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What I Learned from Priming a Pump

January 14, 2014

old-fashioned-water-pump-janice-drewWhen I was a little girl, we lived in an old farm-house in upstate New York that did not have running water or indoor plumbing.  “No, I did not live in the early 1900’s on Little House on the Prairie.  And, “Yes”our neighbors did have inside plumbing. We just didn’t. My dad was a migrant worker and we were quite poor. If we wanted water, we had to work for it, just like we did for everything else. Right outside the house, we had a pump which supplied the water we needed to cook, bathe, and do laundry, etc.

The lesson I learned from priming a pump was that you have to put something in if you expect to get something out. On the success train, there is no free lunch, no credit, and no loafers.  You want to ride, you must pay the price.” Barbara Talley

There is a lesson in every experience when you’re open to learning. We also had one of those old-fashioned wringer washing machines and a rub board, but I digress!)  Every day, rain, shine, snow, or sleet, we’d go out to get some fresh water.  But before we could get the fresh water we had to first “prime the pump.”  That meant we had to take some of the water that was left and pour it into the pump and pump vigorously for a few minutes.  Pumping was always the hardest part for if you stopped before the water began to flow, you’d have to start all over. [We did get strong arms though.] So, we’d pump rapidly and rhythmically until water started to flow.  At first there would be no traction and if you didn’t know any better, you’d begin to doubt and perhaps even stop too soon. But if you continued pumping faithfully, eventually the water would begin to flow and you would barely have to pump at all.  At that point, the water would gush out and we could fill our containers as much as we desired.  We had a hard life back then, but there are lessons in everything.  If you listened to my father who walked five miles to school each day, our life was a piece of cake.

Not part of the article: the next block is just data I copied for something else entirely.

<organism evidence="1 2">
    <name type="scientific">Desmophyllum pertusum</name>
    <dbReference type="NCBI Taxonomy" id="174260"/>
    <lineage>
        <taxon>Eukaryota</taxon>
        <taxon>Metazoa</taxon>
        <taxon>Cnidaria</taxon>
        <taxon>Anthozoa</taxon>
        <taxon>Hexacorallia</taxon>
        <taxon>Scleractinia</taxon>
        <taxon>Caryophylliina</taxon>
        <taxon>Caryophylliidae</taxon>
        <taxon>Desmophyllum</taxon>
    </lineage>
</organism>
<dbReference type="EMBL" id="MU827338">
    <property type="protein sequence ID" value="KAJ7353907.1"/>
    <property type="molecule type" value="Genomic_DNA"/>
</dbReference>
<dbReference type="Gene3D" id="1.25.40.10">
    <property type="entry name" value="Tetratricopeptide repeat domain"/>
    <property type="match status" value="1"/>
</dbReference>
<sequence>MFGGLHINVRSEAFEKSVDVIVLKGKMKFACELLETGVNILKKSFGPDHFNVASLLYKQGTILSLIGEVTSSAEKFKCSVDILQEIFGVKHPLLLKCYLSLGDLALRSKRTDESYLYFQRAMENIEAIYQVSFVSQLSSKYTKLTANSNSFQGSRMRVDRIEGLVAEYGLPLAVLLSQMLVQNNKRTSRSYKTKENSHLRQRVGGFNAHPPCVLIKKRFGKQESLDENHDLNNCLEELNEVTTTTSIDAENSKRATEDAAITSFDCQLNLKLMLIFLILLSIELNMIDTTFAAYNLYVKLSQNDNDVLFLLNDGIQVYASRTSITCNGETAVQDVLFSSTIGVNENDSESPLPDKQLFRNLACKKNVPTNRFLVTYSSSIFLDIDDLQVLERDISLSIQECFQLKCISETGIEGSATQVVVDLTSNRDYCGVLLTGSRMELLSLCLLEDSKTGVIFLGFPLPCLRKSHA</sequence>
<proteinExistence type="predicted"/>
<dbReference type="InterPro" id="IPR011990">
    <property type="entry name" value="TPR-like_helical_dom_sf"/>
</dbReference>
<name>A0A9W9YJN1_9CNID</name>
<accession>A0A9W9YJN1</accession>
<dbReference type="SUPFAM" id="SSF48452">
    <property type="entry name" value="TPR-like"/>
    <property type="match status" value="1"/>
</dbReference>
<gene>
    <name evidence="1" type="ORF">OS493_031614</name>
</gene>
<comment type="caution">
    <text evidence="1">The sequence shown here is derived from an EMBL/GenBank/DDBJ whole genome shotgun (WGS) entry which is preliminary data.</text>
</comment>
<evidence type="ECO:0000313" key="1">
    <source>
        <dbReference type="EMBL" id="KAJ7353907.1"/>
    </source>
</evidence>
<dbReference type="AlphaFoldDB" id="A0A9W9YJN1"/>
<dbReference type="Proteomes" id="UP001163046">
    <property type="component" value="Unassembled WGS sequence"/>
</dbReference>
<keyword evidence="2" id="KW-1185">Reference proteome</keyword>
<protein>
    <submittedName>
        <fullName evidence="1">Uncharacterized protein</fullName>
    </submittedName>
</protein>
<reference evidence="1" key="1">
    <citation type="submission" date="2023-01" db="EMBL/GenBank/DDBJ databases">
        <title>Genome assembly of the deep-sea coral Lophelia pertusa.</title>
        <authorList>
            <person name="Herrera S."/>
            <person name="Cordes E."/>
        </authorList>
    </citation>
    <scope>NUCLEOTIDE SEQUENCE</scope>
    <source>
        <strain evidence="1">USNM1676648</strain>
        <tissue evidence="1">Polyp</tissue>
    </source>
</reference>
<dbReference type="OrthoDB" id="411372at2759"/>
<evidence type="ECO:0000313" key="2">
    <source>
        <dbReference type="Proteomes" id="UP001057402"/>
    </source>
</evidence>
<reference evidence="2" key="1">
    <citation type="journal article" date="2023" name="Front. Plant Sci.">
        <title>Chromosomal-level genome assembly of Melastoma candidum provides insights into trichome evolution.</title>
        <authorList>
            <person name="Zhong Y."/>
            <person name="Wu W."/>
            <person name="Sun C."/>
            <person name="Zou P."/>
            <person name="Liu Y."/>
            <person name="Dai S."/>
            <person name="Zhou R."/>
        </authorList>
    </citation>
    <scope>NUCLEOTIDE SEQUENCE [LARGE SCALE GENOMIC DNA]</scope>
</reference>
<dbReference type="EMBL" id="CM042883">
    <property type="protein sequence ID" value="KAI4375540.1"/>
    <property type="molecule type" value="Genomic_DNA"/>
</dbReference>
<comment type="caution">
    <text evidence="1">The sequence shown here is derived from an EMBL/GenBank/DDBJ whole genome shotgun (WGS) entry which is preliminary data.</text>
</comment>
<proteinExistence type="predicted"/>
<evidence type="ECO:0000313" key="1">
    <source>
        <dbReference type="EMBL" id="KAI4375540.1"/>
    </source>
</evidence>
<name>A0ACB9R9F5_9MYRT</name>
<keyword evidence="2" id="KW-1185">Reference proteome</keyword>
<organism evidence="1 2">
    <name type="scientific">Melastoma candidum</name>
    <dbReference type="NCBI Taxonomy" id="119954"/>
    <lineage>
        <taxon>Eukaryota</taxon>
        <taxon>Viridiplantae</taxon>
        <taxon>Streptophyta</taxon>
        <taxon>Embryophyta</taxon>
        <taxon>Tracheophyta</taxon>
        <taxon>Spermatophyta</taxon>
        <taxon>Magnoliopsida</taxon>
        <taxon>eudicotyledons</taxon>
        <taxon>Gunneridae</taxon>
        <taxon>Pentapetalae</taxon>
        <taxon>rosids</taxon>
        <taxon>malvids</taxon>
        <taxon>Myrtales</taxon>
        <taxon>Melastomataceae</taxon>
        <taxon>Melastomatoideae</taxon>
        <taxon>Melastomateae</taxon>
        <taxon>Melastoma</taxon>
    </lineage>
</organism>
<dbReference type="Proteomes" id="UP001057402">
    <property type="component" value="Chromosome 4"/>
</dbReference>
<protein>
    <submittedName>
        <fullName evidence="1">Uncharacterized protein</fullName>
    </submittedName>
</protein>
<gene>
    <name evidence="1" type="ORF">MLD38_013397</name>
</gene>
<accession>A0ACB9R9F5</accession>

For those of you who have never had to prime a pump, be grateful.  You get to benefit from the lessons without the pain.  I’ve learned however, that we all have different lives, different challenges, and different lessons.  Lessons are made for sharing. Make sure to share yours too. That gives them meaning.  Please enjoy my seven lessons from “priming a pump” in my next blog.

Barbara

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